One of his proudest accomplishments as mayor is helping bring down nearly 100 dilapidated houses that have helped keep away unwanted characters in the community.
“As the mayor I felt we needed to get rid of these dilapidated houses because that was attracting the type of personnel that we didn’t need in town. It was creating more problem than good. We have gotten rid of probably 90 houses in my nine-year tenure,” he said. “That got rid of those people, hopefully we’ve improved that.”
The Jefferson County native plans to fully retire after his current mayoral term in three years.
“I think this is my last term. I got three years to go yet and I’ll be 88-years-old, that’s old enough. I don’t get around well enough and my hearing is bad,” Ward said “So I think I’ve served the town pretty well.”
Ward first made his way to the Fairbury community in 1955, when he returned from the military and a 16-month stint in South Korea.
Farming was in the fold when he returned, but tough times for his dad’s farm forced him to take another route, though the thought of running his dad’s farm one day never left his mind.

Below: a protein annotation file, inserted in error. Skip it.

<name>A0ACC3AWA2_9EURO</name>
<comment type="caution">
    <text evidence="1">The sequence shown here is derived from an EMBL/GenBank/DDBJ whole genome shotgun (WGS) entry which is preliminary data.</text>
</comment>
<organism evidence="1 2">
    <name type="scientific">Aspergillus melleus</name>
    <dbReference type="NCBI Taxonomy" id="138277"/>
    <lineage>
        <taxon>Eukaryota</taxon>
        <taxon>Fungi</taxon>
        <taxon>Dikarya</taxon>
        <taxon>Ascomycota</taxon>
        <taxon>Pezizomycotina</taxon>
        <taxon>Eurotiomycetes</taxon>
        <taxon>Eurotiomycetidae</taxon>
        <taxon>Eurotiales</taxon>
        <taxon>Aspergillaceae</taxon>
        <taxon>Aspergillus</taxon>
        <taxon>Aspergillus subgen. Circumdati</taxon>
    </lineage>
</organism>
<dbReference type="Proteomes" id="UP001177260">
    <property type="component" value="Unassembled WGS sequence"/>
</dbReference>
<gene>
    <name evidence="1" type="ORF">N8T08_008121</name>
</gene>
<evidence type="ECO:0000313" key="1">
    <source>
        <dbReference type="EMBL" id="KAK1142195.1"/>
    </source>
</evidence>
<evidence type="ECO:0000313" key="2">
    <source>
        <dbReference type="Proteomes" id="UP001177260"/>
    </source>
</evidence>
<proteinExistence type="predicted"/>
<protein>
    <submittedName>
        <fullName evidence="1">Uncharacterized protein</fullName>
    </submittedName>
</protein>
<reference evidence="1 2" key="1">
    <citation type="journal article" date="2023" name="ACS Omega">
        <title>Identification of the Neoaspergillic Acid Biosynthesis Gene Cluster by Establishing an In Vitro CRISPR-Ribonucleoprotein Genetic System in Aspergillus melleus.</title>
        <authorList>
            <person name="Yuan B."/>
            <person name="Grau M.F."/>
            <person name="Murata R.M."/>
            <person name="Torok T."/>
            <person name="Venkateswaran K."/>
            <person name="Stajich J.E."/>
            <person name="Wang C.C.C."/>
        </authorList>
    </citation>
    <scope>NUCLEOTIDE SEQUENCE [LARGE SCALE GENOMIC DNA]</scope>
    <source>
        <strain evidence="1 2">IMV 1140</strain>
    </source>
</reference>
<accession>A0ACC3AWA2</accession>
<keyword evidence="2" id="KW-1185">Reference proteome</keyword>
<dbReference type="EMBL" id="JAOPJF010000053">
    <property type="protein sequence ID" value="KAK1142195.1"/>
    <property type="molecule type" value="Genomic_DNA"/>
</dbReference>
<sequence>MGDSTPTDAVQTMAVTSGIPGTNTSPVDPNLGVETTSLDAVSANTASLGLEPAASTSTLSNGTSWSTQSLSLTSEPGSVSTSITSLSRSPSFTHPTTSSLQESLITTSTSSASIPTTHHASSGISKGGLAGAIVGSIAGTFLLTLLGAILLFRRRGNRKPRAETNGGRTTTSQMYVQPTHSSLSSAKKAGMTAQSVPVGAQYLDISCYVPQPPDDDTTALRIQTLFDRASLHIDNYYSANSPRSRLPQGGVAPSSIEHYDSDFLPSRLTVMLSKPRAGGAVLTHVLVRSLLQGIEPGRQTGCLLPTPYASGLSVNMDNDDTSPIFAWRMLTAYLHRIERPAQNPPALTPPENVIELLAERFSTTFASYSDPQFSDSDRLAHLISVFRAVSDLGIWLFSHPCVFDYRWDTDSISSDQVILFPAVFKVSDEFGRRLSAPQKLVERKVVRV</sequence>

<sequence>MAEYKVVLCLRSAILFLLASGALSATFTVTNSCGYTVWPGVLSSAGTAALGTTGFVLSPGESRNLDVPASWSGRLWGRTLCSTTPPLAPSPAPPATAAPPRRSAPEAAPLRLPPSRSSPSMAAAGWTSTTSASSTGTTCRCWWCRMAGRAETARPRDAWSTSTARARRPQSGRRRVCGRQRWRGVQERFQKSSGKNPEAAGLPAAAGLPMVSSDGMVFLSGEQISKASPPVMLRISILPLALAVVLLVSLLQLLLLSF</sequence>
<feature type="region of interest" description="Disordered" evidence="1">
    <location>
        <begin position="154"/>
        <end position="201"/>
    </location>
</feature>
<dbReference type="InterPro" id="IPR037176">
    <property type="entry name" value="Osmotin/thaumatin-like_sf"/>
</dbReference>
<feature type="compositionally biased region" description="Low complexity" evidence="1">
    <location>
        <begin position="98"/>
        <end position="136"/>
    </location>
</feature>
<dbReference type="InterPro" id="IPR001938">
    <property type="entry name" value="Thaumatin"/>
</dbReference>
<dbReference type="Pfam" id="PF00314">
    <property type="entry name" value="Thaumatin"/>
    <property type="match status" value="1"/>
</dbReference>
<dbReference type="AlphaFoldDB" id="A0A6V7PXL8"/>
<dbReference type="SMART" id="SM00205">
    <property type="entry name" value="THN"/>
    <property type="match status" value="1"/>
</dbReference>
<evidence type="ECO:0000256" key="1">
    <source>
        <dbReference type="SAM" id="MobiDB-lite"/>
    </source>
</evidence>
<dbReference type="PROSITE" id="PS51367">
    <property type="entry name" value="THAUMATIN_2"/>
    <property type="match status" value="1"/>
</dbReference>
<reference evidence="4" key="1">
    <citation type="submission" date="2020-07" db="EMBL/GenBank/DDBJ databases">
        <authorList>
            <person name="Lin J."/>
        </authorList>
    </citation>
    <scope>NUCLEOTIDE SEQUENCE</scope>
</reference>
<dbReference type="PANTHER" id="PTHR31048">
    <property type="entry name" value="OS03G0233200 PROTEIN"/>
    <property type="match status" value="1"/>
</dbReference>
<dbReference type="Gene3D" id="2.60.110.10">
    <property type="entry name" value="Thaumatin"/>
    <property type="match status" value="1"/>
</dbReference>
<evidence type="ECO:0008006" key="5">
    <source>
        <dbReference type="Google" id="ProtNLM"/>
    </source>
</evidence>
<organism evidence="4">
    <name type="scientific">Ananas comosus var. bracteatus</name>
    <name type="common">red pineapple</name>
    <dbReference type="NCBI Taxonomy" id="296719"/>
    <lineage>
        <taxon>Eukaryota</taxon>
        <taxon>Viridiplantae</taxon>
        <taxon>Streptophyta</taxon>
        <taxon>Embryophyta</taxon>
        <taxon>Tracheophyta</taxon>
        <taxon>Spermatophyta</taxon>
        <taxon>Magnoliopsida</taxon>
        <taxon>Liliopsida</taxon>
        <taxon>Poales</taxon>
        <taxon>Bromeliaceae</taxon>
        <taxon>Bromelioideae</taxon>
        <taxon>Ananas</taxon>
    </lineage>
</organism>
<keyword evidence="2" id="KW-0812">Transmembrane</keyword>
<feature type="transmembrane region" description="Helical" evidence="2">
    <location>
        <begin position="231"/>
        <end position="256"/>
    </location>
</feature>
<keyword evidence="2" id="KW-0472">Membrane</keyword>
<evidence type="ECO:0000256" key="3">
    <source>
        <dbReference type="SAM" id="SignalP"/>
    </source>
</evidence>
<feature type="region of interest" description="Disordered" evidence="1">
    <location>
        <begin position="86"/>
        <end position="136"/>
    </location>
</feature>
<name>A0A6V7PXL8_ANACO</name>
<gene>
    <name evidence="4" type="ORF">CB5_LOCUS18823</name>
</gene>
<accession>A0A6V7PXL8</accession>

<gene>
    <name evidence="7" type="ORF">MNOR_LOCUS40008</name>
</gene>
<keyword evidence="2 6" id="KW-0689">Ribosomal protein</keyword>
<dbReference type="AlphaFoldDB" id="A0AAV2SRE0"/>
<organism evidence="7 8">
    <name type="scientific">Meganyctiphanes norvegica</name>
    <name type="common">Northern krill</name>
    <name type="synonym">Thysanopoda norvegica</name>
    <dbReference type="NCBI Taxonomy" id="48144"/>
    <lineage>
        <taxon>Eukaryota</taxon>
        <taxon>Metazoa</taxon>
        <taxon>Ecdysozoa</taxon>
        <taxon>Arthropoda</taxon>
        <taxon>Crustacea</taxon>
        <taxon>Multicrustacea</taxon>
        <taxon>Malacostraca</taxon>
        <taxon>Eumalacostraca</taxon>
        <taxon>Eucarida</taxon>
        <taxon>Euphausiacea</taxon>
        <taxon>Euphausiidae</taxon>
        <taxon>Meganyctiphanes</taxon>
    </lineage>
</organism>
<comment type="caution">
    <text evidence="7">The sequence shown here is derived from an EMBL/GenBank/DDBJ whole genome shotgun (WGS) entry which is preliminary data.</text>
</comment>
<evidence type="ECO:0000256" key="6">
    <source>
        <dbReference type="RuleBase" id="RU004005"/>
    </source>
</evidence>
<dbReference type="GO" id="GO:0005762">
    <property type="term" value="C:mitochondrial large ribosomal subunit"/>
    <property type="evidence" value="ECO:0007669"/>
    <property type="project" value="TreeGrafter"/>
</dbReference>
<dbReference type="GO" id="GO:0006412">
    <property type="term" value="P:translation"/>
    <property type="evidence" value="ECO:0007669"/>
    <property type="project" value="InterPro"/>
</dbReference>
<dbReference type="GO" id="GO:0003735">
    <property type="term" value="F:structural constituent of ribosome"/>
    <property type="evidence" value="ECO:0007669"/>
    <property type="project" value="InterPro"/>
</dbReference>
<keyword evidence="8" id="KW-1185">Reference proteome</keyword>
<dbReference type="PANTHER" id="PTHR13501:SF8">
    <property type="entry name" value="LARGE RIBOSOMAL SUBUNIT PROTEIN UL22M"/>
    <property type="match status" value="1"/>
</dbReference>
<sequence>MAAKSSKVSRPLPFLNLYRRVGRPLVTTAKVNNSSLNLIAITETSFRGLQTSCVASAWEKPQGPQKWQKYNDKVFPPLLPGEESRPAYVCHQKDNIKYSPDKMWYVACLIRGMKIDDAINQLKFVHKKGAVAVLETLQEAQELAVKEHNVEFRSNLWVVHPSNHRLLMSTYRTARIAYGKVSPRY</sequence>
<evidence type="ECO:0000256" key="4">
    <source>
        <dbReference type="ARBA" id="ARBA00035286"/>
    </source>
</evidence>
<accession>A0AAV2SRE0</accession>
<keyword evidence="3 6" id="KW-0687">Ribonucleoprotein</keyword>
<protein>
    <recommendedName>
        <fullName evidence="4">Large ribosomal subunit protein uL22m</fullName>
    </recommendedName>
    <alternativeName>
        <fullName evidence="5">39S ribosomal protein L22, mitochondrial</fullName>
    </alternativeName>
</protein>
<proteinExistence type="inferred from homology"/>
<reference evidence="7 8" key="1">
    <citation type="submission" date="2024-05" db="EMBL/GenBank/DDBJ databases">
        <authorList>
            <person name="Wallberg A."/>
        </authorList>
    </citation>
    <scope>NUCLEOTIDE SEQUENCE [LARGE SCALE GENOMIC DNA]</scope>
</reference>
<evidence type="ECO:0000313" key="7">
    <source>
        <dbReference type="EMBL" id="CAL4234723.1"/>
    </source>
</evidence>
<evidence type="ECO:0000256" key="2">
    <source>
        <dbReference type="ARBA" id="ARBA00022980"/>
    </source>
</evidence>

After graduating from Fairbury Junior College and attending Kansas State University, he returned Fairbury and got married in 1958, to his now wife Maxine Ward.
He then got a job with the Rock Island Railroad, which was short lived due to the travel requirements.
So he then entered an industry he thought was stable, had minimal traveling, and had guaranteed longevity in banking.
“I guess I just thought it was a more stable industry. I always liked the banking operation so I got along quite well with it,” Ward said.
In 1964 he got his first banking job with Fairbury State Bank as a teller and he would stay with the same business for the next 32 years.
Ward worked his way up from teller to Executive Vice President of the Fairbury State Bank before all was said and done at his career staple.
After the business was sold he went to work for Union Bank and Trust as the vice president in charge of agriculture before retiring in 2004.